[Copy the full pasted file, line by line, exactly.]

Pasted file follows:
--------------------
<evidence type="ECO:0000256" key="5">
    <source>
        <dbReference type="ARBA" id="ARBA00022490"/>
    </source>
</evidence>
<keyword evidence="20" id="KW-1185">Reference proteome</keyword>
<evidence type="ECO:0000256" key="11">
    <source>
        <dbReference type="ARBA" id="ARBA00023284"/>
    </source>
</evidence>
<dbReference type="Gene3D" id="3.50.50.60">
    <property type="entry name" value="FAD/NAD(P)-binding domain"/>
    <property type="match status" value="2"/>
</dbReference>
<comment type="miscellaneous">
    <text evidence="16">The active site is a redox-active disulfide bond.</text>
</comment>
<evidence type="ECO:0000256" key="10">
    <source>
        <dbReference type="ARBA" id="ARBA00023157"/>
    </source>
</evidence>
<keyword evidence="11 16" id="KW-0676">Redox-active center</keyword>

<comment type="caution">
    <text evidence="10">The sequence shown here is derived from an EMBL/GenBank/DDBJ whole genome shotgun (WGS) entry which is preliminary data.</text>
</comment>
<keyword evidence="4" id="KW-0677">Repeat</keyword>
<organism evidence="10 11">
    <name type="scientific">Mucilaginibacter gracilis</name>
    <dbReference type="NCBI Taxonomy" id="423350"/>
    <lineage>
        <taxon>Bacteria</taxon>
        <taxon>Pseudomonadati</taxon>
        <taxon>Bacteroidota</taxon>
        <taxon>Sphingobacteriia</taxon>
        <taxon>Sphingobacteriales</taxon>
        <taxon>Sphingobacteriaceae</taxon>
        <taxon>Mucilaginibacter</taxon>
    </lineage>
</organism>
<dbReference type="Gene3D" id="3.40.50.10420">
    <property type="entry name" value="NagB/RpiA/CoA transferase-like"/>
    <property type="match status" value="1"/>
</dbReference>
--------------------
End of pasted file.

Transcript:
<evidence type="ECO:0000256" key="5">
    <source>
        <dbReference type="ARBA" id="ARBA00022490"/>
    </source>
</evidence>
<keyword evidence="20" id="KW-1185">Reference proteome</keyword>
<evidence type="ECO:0000256" key="11">
    <source>
        <dbReference type="ARBA" id="ARBA00023284"/>
    </source>
</evidence>
<dbReference type="Gene3D" id="3.50.50.60">
    <property type="entry name" value="FAD/NAD(P)-binding domain"/>
    <property type="match status" value="2"/>
</dbReference>
<comment type="miscellaneous">
    <text evidence="16">The active site is a redox-active disulfide bond.</text>
</comment>
<evidence type="ECO:0000256" key="10">
    <source>
        <dbReference type="ARBA" id="ARBA00023157"/>
    </source>
</evidence>
<keyword evidence="11 16" id="KW-0676">Redox-active center</keyword>

<comment type="caution">
    <text evidence="10">The sequence shown here is derived from an EMBL/GenBank/DDBJ whole genome shotgun (WGS) entry which is preliminary data.</text>
</comment>
<keyword evidence="4" id="KW-0677">Repeat</keyword>
<organism evidence="10 11">
    <name type="scientific">Mucilaginibacter gracilis</name>
    <dbReference type="NCBI Taxonomy" id="423350"/>
    <lineage>
        <taxon>Bacteria</taxon>
        <taxon>Pseudomonadati</taxon>
        <taxon>Bacteroidota</taxon>
        <taxon>Sphingobacteriia</taxon>
        <taxon>Sphingobacteriales</taxon>
        <taxon>Sphingobacteriaceae</taxon>
        <taxon>Mucilaginibacter</taxon>
    </lineage>
</organism>
<dbReference type="Gene3D" id="3.40.50.10420">
    <property type="entry name" value="NagB/RpiA/CoA transferase-like"/>
    <property type="match status" value="1"/>
</dbReference>